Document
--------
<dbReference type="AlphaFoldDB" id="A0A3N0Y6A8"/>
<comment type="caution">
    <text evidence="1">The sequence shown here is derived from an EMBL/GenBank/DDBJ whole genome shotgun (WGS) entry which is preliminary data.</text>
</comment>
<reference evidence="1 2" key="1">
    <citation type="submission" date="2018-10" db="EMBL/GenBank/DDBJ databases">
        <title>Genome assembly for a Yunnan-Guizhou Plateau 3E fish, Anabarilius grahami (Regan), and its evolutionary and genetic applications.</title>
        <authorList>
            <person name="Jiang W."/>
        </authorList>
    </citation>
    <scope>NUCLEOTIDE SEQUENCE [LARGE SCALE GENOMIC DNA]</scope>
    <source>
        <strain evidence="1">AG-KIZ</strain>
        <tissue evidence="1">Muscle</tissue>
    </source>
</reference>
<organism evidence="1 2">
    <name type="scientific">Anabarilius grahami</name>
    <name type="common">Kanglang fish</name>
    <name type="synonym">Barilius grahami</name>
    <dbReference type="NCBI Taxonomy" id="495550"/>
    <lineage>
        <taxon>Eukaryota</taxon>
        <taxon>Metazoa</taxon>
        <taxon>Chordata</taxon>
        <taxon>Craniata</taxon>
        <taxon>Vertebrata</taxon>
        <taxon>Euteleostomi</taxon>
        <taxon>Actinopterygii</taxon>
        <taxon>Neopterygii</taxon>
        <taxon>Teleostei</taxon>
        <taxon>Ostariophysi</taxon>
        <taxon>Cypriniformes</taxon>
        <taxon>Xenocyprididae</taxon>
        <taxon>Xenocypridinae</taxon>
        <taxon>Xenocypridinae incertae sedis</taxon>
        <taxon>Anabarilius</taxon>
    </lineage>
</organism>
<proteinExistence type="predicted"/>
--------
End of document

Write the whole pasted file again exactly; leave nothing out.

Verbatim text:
<dbReference type="AlphaFoldDB" id="A0A3N0Y6A8"/>
<comment type="caution">
    <text evidence="1">The sequence shown here is derived from an EMBL/GenBank/DDBJ whole genome shotgun (WGS) entry which is preliminary data.</text>
</comment>
<reference evidence="1 2" key="1">
    <citation type="submission" date="2018-10" db="EMBL/GenBank/DDBJ databases">
        <title>Genome assembly for a Yunnan-Guizhou Plateau 3E fish, Anabarilius grahami (Regan), and its evolutionary and genetic applications.</title>
        <authorList>
            <person name="Jiang W."/>
        </authorList>
    </citation>
    <scope>NUCLEOTIDE SEQUENCE [LARGE SCALE GENOMIC DNA]</scope>
    <source>
        <strain evidence="1">AG-KIZ</strain>
        <tissue evidence="1">Muscle</tissue>
    </source>
</reference>
<organism evidence="1 2">
    <name type="scientific">Anabarilius grahami</name>
    <name type="common">Kanglang fish</name>
    <name type="synonym">Barilius grahami</name>
    <dbReference type="NCBI Taxonomy" id="495550"/>
    <lineage>
        <taxon>Eukaryota</taxon>
        <taxon>Metazoa</taxon>
        <taxon>Chordata</taxon>
        <taxon>Craniata</taxon>
        <taxon>Vertebrata</taxon>
        <taxon>Euteleostomi</taxon>
        <taxon>Actinopterygii</taxon>
        <taxon>Neopterygii</taxon>
        <taxon>Teleostei</taxon>
        <taxon>Ostariophysi</taxon>
        <taxon>Cypriniformes</taxon>
        <taxon>Xenocyprididae</taxon>
        <taxon>Xenocypridinae</taxon>
        <taxon>Xenocypridinae incertae sedis</taxon>
        <taxon>Anabarilius</taxon>
    </lineage>
</organism>
<proteinExistence type="predicted"/>